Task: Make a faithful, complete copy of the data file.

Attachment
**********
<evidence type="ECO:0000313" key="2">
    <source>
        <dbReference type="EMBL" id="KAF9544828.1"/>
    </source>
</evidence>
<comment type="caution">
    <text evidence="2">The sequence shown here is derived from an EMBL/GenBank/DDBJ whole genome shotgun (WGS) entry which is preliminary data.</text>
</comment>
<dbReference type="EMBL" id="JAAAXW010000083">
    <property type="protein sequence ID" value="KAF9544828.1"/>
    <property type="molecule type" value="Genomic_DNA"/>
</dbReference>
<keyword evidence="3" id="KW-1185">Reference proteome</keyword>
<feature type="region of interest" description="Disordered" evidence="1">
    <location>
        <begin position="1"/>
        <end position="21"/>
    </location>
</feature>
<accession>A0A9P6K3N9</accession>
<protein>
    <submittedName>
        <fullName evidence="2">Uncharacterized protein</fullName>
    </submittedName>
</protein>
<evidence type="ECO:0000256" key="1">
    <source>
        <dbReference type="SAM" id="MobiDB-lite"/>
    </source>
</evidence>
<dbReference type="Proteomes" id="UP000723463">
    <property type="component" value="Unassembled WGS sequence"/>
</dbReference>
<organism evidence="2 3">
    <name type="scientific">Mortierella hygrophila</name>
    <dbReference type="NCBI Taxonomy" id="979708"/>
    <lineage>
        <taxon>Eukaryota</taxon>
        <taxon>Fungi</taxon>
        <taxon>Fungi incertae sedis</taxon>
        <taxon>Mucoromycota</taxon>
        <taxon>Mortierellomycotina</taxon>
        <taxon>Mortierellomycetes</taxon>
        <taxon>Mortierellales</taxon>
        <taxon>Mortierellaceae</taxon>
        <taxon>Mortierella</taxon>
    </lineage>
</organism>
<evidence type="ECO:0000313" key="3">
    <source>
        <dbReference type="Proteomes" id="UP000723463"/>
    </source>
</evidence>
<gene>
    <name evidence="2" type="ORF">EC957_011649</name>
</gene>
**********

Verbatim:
<evidence type="ECO:0000313" key="2">
    <source>
        <dbReference type="EMBL" id="KAF9544828.1"/>
    </source>
</evidence>
<comment type="caution">
    <text evidence="2">The sequence shown here is derived from an EMBL/GenBank/DDBJ whole genome shotgun (WGS) entry which is preliminary data.</text>
</comment>
<dbReference type="EMBL" id="JAAAXW010000083">
    <property type="protein sequence ID" value="KAF9544828.1"/>
    <property type="molecule type" value="Genomic_DNA"/>
</dbReference>
<keyword evidence="3" id="KW-1185">Reference proteome</keyword>
<feature type="region of interest" description="Disordered" evidence="1">
    <location>
        <begin position="1"/>
        <end position="21"/>
    </location>
</feature>
<accession>A0A9P6K3N9</accession>
<protein>
    <submittedName>
        <fullName evidence="2">Uncharacterized protein</fullName>
    </submittedName>
</protein>
<evidence type="ECO:0000256" key="1">
    <source>
        <dbReference type="SAM" id="MobiDB-lite"/>
    </source>
</evidence>
<dbReference type="Proteomes" id="UP000723463">
    <property type="component" value="Unassembled WGS sequence"/>
</dbReference>
<organism evidence="2 3">
    <name type="scientific">Mortierella hygrophila</name>
    <dbReference type="NCBI Taxonomy" id="979708"/>
    <lineage>
        <taxon>Eukaryota</taxon>
        <taxon>Fungi</taxon>
        <taxon>Fungi incertae sedis</taxon>
        <taxon>Mucoromycota</taxon>
        <taxon>Mortierellomycotina</taxon>
        <taxon>Mortierellomycetes</taxon>
        <taxon>Mortierellales</taxon>
        <taxon>Mortierellaceae</taxon>
        <taxon>Mortierella</taxon>
    </lineage>
</organism>
<evidence type="ECO:0000313" key="3">
    <source>
        <dbReference type="Proteomes" id="UP000723463"/>
    </source>
</evidence>
<gene>
    <name evidence="2" type="ORF">EC957_011649</name>
</gene>